A while ago, I posted about my experiments with the Phillips Hue API to create an automated morning sunrise effect. The end result was nice, but all that mucking about with their HTTP APIs was a hassle any time I wanted to tweak something. I wanted to define what I wanted in a more declarative style, and have all the API calls managed behind the scenes. Home Assistant allowed me to do exactly that, and more.

While the Home Assistant docs are geared heavily towards setting up a raspberry pi appliance to run everything 247, I don’t own one, and I already have a server going. I opted instead to get the home assistant server running using Docker, and setting up a git repository to hold my configuration.

A Brand New Day

Setting up my sunrise was actually really easy. I already had the scenes I wanted from my previous attempt, so it was just a matter of codifying them in the YAML config. I split them into four scenes - a start (dawn) and end (daylight) pair for the standing lamp at the wall beyond the foot of the bed, and a pair for the two nightstand lights. The end scenes include the transition time to fade in (30 minutes).

scene:
  - name: Dawn Sun
    entities:
      light.standing_lamp:
	state: on
	brightness: 1
	xy_color: [0.6042, 0.3739]
  - name: Dawn Daylight
    entities:
      light.correls_nightstand:
	state: on
	brightness: 1
	xy_color: [0.2376, 0.1186]
      light.stephanies_nightstand:
	state: on
	brightness: 1
	xy_color: [0.2376, 0.1186]
  - name: Sunrise Sun
    entities:
      light.standing_lamp:
	state: on
	transition: 1800
	brightness: 254
	xy_color: [0.3769, 0.3639]
  - name: Sunrise Daylight
    entities:
      light.correls_nightstand:
	state: on
	transition: 1800
	brightness: 203
	xy_color: [0.2698, 0.295]
      light.stephanies_nightstand:
	state: on
	transition: 1800
	brightness: 203
	xy_color: [0.2698, 0.295]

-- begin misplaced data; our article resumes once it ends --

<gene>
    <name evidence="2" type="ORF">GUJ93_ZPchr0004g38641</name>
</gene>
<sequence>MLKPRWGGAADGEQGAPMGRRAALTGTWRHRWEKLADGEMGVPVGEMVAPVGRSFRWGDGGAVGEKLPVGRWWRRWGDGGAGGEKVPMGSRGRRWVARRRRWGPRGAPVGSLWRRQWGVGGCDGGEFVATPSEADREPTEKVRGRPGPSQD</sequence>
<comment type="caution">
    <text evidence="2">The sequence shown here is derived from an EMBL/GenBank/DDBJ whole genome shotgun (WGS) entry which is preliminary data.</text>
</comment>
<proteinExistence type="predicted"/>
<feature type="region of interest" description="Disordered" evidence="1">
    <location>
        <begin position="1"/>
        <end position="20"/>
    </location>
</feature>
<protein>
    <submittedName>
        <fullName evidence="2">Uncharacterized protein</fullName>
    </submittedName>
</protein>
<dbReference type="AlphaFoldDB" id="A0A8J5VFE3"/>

Breaking them apart this way means I can trigger the “sun” first for a splash of orange, then start up the nightstand “daylight” lights a little bit later! This worked out well, too, since even at the lowest brightness, having them turn on right at the start when the room is totally dark had a tendency to jolt me awake. Staggering them produces a much gentler effect. Scripting all of this took very little work…

script:
  sunrise:
    alias: Sunrise
    sequence:
      - service: scene.turn_on
	data:
	  entity_id: scene.dawn_sun
      - service: scene.turn_on
	data:
	  entity_id: scene.sunrise_sun
      - delay:
	  seconds: 180
      - service: scene.turn_on
	data:
	  entity_id: scene.dawn_daylight
      - service: scene.turn_on
	data:
	  entity_id: scene.sunrise_daylight

… and the end result really is quite pleasant:

That just leaves the automation, which fires a half an hour before the actual sunrise, so long as the lights aren’t already on and somebody is home (using a binary sensor I defined elsewhere based on phones detected in the house plus an override toggle).

automation:
  - alias: Sunrise
    action:
      - service: script.sunrise
	data: {}
    trigger:
      - platform: sun
	event: sunrise
	offset: '-00:30:00'
    condition:
      - condition: state
	entity_id: binary_sensor.occupied
	state: 'on'
      - condition: state
	entity_id: group.bedroom_lights
	state: 'off'

I later extended the automation with some configuration inputs, which tie into some new triggers and conditions. I added a “latest start time” to make sure it always gets me up in time for me to get ready for work, and an option to disable the wake-up on weekends.

input_select:
  sunrise_days:
    name: Days to wake up
    options:
      - Every Day
      - Weekdays
    initial: Every Day
    icon: mdi:weather-sunset
input_datetime:
  sunrise_time:
    name: Latest start time
    has_date: false
    has_time: true
    initial: '06:30'
automation:
  - alias: Sunrise
    action:
      - service: script.sunrise
	data: {}
    trigger:
      - platform: sun
	event: sunrise
	offset: '-00:30:00'
      - platform: template
	value_template: >-
	  {{ states('sensor.time') == (